Google Backpedals Policy on Inactive Accounts, Excludes Those With YouTube Videos

Initially, the policy announcement included inactivity on an account's YouTube channel. However, this was backpedaled hours later.

Following online criticisms, tech giant Google has backpedaled its recent policy regarding inactive Google accounts. In its latest update, it has now stated that it will not delete Google accounts with YouTube channels with video uploads in it.

  • Dubbed the "Great Google Account Purge" by Ars Technica, Google aims at deleting inactive accounts by December of this year.
  • Affected services by the 'account purges' include content within Google Workspace (Gmail, Docs, Drive, Meet, Calendar) and Google Photos.
  • According to Google, the 'purges' will be done in stages: starting off with those accounts that were created and never used again. Moreover, the company will be sending out multiple notifications over the months leading up to deletion, to both the account email address and the recovery email (if one has been provided).
  • To prevent the account being deleted, Google encourages its users sign-in at least once every 2 years.

Initially, the policy announcement included inactivity on an account's YouTube channel. However, this was backpedaled a few hours ago.

It is also worth noting that the large majority of accounts which will be affected are those personal accounts (i.e., using the domain for email addresses). Accounts from those handled by a company or organization and subscribed to Google Workspace for Business will be spared.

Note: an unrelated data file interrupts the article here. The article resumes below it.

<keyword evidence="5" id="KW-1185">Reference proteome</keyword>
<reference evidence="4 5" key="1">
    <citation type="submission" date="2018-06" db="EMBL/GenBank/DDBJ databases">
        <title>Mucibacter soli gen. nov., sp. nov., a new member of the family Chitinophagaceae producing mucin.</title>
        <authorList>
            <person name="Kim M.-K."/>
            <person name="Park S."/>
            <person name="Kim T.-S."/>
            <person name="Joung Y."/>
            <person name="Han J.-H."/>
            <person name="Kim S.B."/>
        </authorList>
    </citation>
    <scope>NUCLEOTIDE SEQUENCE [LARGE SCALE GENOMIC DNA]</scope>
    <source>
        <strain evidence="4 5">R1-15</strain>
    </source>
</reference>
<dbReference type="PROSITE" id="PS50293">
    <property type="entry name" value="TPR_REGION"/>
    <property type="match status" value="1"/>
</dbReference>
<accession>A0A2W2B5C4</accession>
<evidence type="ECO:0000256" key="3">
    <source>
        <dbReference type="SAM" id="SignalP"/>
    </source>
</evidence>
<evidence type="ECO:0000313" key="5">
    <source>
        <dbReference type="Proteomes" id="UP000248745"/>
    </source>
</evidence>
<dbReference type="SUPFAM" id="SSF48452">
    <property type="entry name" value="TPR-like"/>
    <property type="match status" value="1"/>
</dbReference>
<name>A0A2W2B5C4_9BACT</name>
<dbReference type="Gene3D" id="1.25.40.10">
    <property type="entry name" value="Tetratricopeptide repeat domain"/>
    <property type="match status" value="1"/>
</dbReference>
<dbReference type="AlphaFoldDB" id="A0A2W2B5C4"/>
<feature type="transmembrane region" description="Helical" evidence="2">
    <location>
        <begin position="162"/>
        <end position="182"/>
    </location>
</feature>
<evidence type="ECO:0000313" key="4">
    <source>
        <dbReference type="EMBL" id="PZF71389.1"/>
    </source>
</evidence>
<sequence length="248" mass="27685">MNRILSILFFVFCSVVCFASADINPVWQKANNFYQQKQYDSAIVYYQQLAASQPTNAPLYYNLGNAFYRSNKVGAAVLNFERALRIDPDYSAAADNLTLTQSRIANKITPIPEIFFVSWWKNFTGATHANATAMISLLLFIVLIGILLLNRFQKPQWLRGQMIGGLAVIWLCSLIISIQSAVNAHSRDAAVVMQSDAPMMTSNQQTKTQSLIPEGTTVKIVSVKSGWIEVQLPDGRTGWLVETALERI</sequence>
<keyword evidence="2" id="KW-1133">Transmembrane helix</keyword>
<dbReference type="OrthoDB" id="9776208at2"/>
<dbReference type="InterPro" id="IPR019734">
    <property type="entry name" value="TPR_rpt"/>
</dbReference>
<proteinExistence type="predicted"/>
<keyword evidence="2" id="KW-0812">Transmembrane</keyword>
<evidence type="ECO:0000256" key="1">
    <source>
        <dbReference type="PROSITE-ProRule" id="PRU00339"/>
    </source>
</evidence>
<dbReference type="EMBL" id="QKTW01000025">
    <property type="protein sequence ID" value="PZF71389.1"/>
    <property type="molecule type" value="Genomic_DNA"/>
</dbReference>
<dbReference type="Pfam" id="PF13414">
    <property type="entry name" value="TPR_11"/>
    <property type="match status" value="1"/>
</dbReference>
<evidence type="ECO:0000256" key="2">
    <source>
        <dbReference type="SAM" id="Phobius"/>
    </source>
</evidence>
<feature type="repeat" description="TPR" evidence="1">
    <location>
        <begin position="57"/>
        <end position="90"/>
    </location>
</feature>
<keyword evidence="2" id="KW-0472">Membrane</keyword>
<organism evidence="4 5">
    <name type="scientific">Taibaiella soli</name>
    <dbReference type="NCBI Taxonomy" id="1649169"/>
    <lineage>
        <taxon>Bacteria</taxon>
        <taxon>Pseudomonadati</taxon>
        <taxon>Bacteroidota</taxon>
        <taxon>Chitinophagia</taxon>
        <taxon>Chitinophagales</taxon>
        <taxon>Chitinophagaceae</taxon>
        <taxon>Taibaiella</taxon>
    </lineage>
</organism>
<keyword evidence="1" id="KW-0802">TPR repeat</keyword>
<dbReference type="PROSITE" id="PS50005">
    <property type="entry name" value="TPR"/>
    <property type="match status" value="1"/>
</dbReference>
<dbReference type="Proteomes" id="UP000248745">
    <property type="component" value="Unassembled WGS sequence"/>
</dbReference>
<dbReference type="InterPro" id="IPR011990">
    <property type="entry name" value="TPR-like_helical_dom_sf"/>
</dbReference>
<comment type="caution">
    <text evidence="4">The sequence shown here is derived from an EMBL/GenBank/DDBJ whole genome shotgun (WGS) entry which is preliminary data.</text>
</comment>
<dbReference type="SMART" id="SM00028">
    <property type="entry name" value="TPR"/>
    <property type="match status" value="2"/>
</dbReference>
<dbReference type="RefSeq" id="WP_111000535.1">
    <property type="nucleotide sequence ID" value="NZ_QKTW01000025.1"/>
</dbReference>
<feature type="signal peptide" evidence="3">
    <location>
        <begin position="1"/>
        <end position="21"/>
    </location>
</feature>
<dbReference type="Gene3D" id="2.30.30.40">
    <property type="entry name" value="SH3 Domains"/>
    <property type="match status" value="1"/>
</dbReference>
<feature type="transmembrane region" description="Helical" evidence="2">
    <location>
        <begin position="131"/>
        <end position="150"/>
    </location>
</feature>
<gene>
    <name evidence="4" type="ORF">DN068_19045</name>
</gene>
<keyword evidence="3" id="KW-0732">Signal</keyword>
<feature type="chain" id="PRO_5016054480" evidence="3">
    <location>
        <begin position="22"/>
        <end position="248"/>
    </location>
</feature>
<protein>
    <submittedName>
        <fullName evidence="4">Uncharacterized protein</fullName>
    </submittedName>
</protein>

Why Does This Matter?

A key reason why Google is beginning its crackdown on inactive accounts is due to its cloud storage service losing money per quarter, as well as a way to crack down on bad actors generating multiple Google accounts for fraudulent activities.

  • A Securities and Exchange Commission (SEC) filing (PDF) by Google said that its cloud service lost US$2.97 billion for the fourth quarter of 2022. This is despite the fact that Google invested US$9.5 billion to create more data centers in the United States in response to the growing number of accounts and enterprises relying on their service.
  • Google has long dealt with bad actors using their services illegally and being exploited for scams. A 2019 report by ZDNet reveals that fraudsters have exploited a Gmail feature that allows scammers to use different variations of an email while ignoring the dot characters inside Gmail usernames.
  • As Google continues to expand its cloud storage service, Google's services have been prone to vulnerabilities. From 1 million accounts being victim of a phishing attack in 2017 to 4.93 million accounts leaked to a Bitcoin forum in 2019, all of these add up to Google's woes in maintaining plenty of accounts in their system, whose security measures aren't up to date.

Important Note for VTubers

With the announcement initially including YouTube as one of the services being affected, there is initial fear and frustration evident from the community, as those accounts from graduated to inactive VTubers could be on the verge of getting deleted.

  • While Google has stated explicitly that they don't have plans to delete accounts with YouTube videos on them, there is still unclear motive as to what happens when the two-year lapse occurs, especially for those accounts handled by smaller and indie VTubers. Large agencies, such as Hololive and Nijisanji, may have the capability to archive the videos in their own way.
  • However, the deletion of inactive accounts could pose a benefit from the community, especially targeting troll accounts who will be using their temporary accounts to attack or troll a streamer. For instance, the popular YouTuber and streamer IShowSpeed had to end a stream after being subjected to a hate donation wave, which included racist remarks. Similarly, the indie VTuber Sinder had to manually review comments on her metal cover of CPR after receiving a wave of hateful comments.

Banner Photo: _ on _